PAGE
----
On Robust Prefix-Tuning for Text Classification

Prefix-tuning (Li & Liang, 2021) is going viral. Instead of finetuning the entire large-scale language model, it is demonstrated that you just need to tune a prefix when adapting to a certain downstream task. There are indeed many merits in prefix-tuning: more expressive than discrete prompts (which is enabled by continuous optimization), lightweight compared with finetuning (near 1000x fewer parameters to be updated), as well as modular (one prefix one task). Without a doubt, prefix-tuning will motivate us to consider more about adapting tasks to the pretrained LMs in this era of parameter-efficient finetuning (Liu et al., 2021; Ding et al., 2022).

We experimented with prefix-tuning on text classification tasks. Despite all the merits in prefix-tuning, we found it lacking in robustness. It’s easy to fool the prefix by manipulating the inputs (see an example below). In hindsight, perhaps we shouldn’t be surprised by such phenomenon (Ilyas et al., 2019) - Defending against adversarial attacks for prefix-tuning is what we are gonna do now, as we want parameter-efficient finetuning techniques to be robust.

But we got really surprised when looking at the current defense methods in NLP. Roughly speaking, four types of defense methods have been proposed: model functional improvement (Li & Sethy, 2019; Jone et al.,2020), robustness certification (Jia et al., 2019; Shi et al., 2020), adversary detection (Pruthi et al., 2019; Zhou et al., 2019), as well as adversarial training (Miyato et al., 2017; Miyato et al., 2019; Zhu et al., 2020; Yi et al., 2021). There are many more papers not listed here, but most of the techniques require modification to the architecture and the parameters of the LM or additional maintenance of adversary detectors.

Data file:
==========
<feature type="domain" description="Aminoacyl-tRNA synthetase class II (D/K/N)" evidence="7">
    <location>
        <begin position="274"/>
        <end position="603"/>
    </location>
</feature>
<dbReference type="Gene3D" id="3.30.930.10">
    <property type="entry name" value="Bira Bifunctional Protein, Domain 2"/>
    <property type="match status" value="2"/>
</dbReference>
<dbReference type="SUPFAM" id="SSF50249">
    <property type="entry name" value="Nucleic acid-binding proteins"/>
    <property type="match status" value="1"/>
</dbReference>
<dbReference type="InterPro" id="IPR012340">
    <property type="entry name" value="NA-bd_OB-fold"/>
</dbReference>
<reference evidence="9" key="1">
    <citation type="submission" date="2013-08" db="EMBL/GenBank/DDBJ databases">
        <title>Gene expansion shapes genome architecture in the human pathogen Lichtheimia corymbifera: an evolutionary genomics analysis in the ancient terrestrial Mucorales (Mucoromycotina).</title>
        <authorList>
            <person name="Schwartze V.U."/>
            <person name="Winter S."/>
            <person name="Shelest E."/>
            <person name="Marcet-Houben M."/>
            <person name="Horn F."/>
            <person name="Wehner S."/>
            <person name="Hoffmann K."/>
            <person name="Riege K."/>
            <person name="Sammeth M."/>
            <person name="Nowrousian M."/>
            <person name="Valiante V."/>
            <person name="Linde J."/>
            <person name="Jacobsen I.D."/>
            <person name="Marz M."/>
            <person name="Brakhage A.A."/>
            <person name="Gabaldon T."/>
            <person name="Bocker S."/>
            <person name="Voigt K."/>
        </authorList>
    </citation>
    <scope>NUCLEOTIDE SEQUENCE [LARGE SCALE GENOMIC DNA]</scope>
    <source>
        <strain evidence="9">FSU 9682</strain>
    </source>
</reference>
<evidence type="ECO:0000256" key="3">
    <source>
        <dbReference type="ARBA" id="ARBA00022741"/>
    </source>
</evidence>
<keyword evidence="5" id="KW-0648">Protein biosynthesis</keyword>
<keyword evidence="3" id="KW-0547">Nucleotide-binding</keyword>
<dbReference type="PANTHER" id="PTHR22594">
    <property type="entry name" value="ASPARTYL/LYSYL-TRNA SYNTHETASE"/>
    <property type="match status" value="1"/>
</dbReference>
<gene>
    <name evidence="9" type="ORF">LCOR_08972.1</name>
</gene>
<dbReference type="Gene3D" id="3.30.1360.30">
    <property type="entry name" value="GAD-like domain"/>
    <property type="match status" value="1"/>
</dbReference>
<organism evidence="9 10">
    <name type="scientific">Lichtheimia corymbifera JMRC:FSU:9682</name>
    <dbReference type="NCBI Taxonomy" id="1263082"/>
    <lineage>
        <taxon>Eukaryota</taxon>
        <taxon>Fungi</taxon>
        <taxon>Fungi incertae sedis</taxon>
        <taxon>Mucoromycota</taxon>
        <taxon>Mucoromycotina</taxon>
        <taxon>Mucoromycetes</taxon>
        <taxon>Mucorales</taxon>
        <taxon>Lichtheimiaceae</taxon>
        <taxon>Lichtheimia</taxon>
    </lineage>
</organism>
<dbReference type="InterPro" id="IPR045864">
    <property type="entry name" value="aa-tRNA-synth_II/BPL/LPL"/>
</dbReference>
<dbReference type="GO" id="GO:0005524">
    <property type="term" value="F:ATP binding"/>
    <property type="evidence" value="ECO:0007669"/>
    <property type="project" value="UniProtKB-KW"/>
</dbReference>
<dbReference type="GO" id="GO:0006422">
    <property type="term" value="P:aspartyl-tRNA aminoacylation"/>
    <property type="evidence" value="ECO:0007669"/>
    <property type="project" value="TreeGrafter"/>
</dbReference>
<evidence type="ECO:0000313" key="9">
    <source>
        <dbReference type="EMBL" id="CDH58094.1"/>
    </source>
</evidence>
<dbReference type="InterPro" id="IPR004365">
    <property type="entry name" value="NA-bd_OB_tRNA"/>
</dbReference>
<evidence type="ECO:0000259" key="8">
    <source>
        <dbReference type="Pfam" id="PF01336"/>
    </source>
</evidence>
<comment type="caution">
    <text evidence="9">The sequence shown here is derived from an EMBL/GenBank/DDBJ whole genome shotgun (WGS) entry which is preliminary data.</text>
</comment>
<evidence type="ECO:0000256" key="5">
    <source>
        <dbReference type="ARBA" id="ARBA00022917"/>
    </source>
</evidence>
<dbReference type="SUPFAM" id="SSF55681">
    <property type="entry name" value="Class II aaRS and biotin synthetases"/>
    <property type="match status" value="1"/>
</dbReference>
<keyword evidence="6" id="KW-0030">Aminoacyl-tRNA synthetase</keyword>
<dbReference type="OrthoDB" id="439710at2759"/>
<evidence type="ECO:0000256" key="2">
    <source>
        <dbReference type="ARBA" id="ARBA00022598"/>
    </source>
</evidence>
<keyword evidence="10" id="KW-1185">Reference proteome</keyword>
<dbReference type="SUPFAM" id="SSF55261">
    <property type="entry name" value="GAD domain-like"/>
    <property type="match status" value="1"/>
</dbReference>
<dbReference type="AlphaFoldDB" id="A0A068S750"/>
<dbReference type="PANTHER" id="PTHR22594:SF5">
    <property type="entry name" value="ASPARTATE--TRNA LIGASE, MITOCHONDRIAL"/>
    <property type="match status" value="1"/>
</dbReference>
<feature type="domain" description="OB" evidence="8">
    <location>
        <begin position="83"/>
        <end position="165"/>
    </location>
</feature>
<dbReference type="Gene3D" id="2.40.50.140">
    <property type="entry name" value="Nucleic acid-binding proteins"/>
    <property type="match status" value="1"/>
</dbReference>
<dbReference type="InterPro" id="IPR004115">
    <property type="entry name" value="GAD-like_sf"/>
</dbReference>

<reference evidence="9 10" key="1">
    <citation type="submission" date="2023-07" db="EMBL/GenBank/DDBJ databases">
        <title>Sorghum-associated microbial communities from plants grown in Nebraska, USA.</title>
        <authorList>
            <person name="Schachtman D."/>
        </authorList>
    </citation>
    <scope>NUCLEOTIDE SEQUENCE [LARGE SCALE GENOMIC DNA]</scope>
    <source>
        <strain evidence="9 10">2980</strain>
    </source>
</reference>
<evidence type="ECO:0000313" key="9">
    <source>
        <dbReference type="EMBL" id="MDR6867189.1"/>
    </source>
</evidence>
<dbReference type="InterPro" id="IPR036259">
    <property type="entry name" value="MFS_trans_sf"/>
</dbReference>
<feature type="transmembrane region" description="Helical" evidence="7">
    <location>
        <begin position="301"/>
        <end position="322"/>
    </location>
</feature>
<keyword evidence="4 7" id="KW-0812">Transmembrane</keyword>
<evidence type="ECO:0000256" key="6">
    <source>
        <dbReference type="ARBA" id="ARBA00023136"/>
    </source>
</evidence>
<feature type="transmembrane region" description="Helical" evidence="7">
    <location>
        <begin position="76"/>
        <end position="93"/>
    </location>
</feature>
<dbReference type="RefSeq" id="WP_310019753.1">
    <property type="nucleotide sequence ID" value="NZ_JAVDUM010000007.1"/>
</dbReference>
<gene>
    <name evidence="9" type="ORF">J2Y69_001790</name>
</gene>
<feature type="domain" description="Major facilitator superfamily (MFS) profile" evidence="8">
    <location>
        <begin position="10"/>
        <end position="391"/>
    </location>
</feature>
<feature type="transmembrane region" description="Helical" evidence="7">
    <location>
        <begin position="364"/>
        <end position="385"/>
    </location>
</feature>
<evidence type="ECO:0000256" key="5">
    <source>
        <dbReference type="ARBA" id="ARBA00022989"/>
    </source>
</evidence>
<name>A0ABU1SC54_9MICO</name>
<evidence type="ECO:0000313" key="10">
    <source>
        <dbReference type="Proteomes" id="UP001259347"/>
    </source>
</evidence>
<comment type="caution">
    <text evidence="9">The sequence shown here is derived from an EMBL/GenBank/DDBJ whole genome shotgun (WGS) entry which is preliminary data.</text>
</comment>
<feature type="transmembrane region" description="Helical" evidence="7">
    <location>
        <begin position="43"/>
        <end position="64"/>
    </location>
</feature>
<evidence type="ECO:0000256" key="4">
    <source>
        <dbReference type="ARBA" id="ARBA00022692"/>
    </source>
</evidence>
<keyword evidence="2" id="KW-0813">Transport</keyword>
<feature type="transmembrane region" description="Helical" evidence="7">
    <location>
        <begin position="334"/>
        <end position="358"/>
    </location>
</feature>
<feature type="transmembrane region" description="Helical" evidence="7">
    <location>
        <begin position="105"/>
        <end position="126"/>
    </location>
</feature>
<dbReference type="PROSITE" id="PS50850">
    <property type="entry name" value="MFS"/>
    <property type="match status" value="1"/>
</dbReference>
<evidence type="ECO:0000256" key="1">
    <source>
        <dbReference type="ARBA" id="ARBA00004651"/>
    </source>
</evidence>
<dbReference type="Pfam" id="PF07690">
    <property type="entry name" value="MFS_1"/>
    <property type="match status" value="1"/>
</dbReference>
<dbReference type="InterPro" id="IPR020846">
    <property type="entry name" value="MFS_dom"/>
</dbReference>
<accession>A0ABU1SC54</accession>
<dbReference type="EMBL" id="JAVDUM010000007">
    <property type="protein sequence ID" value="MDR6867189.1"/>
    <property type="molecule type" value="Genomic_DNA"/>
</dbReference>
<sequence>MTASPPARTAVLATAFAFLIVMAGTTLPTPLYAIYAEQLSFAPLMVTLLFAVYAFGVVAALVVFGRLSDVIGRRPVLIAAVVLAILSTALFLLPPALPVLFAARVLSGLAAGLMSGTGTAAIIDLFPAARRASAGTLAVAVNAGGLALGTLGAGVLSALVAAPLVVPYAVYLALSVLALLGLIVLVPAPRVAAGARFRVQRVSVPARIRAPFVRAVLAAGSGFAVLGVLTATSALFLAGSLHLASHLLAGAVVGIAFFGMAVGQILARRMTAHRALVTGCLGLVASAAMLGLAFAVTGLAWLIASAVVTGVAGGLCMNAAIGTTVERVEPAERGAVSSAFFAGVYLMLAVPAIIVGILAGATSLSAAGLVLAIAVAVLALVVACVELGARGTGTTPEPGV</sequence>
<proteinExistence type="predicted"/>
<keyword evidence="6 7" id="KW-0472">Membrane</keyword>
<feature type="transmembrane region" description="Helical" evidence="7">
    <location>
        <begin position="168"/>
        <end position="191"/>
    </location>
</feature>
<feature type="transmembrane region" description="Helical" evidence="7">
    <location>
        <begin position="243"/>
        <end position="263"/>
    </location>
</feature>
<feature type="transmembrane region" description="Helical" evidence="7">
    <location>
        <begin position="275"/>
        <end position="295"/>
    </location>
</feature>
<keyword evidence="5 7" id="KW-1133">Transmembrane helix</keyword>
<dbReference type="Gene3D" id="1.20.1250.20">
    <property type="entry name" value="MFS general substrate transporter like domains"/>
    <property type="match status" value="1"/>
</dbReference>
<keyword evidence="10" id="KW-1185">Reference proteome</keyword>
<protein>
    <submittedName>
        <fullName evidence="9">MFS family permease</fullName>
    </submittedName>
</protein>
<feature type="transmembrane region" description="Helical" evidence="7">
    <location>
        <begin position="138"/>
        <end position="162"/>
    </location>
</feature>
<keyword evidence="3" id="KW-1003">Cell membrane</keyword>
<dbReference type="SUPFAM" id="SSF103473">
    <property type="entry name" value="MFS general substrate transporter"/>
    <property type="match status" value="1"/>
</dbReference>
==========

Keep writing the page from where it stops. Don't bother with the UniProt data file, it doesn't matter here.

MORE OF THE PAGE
Directly applying such techniques necessitates auxiliary model update and storage, which will inevitably hamper the modularity of prefix-tuning. It seems that adversarial training is the only exception, but it is notorious for its excessively long training time (and we’ll soon find it not suitable in the prefix-tuning scenario). We ask the following question:

Can we improve the robustness of prefix-tuning while preserving its efficiency and modularity, without modifying the pretrained model parameters?

Our answer is YES. Let me show you what we do in our ICLR 2022 paper.

Designing Robust Prefixes

How do we achieve both robustness and parameter efficiency?

To answer this question, we first observe how prefix-tuning steers a GPT-style LM to classify a sentence.

Causal LMs cast the text classification problem as label generation. When classifying, the LM generates the predicted label token at the output position (with a special token [ANS] as input) after autoregressively processing all tokens in the sentence. Now focus on the output position: while the input token is the same ([ANS]), the output prediction token differs according to different contexts.

To be more specific, it’s the affected layerwise activation of the LM that results in different model bahaviour at the output position. As a result, we might want to rectify the erroneous activation in case the model is fooled.

So how do we rectify the activation? Recall that prefix-tuning steers the activation of LMs. In the same vein, we can expect a prefix to rectify the erroneous activation when optimized properly. In our work, we propose to tune another prefix \(P'_\Psi\) to achieve this during inference, with the original prefix \(P_\theta\) fixed. We expect the added prefix \(P_\theta + P'_\Psi\) will steer correct activations under attacks.

Now all we need is the additional prefix for robustness: no need to modify the pretrained LM, which preserves the parameter efficiency. To tune the additional prefix \(P'_\Psi\), we assume that all the correct activations at layer \(j\) lie on a manifold \(\mathcal{M}^{(j)}\), and propose to minimize the orthogonal component of an erroneous activation. Our method is illustrated as follows: